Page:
Ethereum Is Poised for a Major Comeback When Geopolitical Tensions Abate

Ethereum (ETH-USD) has had a rough start to the year as the second-largest crypto in terms of market capitalization. As of March 8, ETH has fallen 31.3% from $3,728 at the end of 2021 to $2,563, according to CoinMarketCap.

Landscape art with the Ethereum

Source: shutterstock

That is almost twice as bad as the 16.8% decline in Bitcoin (BTC-USD). For example, Bitcoin ended last year at $46,407. But by March 8, it was trading at $38,619.

It’s probably not that people have less optimism for Ethereum than Bitcoin. That is because historically, ETH has tended to have a more volatile ride than BTC. But this might just be due to the fact that the former’s market cap of $308 billion is a little less than half the size of Bitcoin’s $732.3 billion.

Ethereum has fallen alongside other cryptos recently, but several factors point to a strong recovery for ETH once the conflict nears its end.

Where Things Stand at Ethereum

Ethereum is a global open-source platform for decentralized applications (dApps) and smart contracts. Ethereum’s advantage over Bitcoin is that its platform allows the use of decentralized finance (DeFi) apps and related smart contracts.

Ethereum plans to move to a non-mining transaction validation system sometime during 2022. The date is not yet set for Ethereum’s move to a proof-of-stake (PoS) protocol, which I wrote about recently. This will transition it away from its current proof-of-work (PoW) protocol, which uses ETH mining.

Moreover, this past summer, Ethereum instituted a new fee-burning protocol with its EIP 1559 upgrade. I discussed in another article how this acts like a share buyback program with stocks, helping to push the price higher.

This system will allow people to confirm their Ethereum transactions without having to mine coins. The prospect of this might be helping to lower the traditionally-high Ethereum processing fees recently.

Recently, Decrypt magazine wrote that there are “signs that Ethereum’s high-gas-fee woes may be abating.” This has long been a source of frustration to many users. If this begins to happen, it will definitely act as a catalyst for Ethereum’s price.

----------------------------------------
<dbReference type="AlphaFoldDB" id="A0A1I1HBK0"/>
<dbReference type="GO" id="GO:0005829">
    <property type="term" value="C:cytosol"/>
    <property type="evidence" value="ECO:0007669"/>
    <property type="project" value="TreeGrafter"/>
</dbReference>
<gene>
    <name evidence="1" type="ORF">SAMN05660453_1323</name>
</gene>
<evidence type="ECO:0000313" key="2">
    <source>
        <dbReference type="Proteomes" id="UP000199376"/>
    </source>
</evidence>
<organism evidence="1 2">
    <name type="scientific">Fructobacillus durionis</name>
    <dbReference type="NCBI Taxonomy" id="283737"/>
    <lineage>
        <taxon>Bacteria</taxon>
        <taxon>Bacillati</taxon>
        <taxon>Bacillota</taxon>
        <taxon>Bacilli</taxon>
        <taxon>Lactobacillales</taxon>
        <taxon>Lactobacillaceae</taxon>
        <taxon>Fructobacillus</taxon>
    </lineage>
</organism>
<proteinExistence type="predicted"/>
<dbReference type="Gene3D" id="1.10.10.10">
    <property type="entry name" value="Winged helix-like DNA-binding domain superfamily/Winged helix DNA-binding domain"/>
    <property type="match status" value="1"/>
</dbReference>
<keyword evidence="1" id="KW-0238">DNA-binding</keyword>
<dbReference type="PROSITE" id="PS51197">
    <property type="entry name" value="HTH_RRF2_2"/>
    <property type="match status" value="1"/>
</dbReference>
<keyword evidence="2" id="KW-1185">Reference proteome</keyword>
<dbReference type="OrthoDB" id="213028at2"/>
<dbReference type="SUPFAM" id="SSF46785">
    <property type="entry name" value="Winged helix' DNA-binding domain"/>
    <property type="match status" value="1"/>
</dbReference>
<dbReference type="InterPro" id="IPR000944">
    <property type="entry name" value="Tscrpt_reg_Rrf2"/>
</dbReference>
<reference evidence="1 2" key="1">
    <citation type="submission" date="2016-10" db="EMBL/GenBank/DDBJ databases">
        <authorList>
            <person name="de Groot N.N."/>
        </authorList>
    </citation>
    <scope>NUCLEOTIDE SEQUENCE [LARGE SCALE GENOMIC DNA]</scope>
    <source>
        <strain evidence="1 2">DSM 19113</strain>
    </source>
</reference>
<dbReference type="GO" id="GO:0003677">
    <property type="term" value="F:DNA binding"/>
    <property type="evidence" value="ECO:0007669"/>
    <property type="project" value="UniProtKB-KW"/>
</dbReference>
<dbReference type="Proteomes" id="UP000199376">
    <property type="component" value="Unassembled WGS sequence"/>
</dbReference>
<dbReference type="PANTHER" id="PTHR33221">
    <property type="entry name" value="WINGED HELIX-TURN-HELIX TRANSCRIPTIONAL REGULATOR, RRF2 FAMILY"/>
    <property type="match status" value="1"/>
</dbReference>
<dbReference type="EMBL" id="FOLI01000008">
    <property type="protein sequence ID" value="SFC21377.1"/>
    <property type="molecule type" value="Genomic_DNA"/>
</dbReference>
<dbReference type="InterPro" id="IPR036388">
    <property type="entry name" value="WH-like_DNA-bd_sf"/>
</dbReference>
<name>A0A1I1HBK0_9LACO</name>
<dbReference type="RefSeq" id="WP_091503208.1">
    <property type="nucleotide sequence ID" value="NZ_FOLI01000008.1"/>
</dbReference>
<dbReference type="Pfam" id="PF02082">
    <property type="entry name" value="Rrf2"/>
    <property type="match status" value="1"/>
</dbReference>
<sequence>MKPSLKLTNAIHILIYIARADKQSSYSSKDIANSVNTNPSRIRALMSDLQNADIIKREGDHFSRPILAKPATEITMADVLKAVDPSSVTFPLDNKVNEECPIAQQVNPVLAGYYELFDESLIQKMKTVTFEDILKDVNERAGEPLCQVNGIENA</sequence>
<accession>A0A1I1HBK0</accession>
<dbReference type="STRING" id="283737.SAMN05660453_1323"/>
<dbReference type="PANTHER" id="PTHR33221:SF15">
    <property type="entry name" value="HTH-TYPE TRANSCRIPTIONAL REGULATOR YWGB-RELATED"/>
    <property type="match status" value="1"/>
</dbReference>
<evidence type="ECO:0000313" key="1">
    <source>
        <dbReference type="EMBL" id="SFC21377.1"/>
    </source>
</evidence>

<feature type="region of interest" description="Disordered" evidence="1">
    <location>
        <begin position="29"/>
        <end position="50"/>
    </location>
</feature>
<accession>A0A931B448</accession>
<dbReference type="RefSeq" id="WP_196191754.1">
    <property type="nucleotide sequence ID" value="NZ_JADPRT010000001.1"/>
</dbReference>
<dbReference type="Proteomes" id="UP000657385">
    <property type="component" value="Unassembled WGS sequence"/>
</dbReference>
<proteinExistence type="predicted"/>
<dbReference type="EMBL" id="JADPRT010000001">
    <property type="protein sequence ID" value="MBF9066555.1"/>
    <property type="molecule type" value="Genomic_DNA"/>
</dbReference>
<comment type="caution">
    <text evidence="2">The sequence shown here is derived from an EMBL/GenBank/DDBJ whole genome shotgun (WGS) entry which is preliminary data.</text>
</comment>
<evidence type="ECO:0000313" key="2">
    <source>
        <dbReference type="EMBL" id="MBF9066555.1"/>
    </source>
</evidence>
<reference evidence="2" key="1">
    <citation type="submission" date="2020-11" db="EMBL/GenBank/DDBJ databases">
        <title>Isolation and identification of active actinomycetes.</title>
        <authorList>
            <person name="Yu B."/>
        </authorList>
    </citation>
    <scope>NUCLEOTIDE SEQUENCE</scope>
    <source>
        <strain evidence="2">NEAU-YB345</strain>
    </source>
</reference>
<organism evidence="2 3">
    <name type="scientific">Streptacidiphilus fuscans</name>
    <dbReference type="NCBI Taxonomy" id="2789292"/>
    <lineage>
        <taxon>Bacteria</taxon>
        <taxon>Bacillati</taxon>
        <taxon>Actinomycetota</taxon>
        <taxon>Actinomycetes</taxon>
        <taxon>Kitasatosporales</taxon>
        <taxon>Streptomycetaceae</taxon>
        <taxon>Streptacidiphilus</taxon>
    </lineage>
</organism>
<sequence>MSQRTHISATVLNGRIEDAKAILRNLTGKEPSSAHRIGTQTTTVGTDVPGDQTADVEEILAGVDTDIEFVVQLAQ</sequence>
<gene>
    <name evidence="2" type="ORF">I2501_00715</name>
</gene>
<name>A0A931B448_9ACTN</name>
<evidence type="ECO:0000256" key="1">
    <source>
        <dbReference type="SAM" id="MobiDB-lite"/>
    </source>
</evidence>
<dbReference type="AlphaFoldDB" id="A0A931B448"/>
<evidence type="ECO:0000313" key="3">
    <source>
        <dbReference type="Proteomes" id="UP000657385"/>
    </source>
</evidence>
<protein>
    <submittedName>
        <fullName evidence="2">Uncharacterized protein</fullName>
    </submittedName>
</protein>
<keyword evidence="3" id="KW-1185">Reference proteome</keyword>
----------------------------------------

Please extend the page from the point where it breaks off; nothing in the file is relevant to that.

What Investors Should Do With ETH

As a result, now might be a good time to take advantage of Ethereum’s price. The crypto has moved to a low point, and its price is creeping up. Even if this is not the low point, it could be worth investing in anyway. This level is an opportunity for investors to average down into the situation.

Considering the aforementioned improvements to its platform, ETH is clearly one of the cheap cryptos that could move higher when Russia’s invasion of Ukraine is over or close to ending.

Recently, donors have sent at least $57 million in Ethereum to Ukraine for its defense. That amount has likely risen dramatically this week.

This shows Ethereum has uses beyond a means of payment and a platform for smart contracts. It can also be used for noble purposes, like helping organizations in dire need. This will likely leave a lasting impression in many Ethereum holders’ minds.

Nevertheless, at this point, investors who have not taken a position in Ethereum yet are probably seriously considering doing so. Even if this does not prove to be the low point, it allows investors to set a cheap base point from which they can average down.

The same is true for existing investors. At just more than $2,563 as of March 8, Ethereum could easily double from here once Russia’s war with Ukraine is nearing its end.

On the date of publication, Mark Hake did not hold (either directly or indirectly) any positions in the securities mentioned in this article. The opinions expressed in this article are those of the writer, subject to the InvestorPlace.com Publishing Guidelines.

Mark Hake writes about personal finance on mrhake.medium.com, Newsbreak.com and Beehiiv.com.


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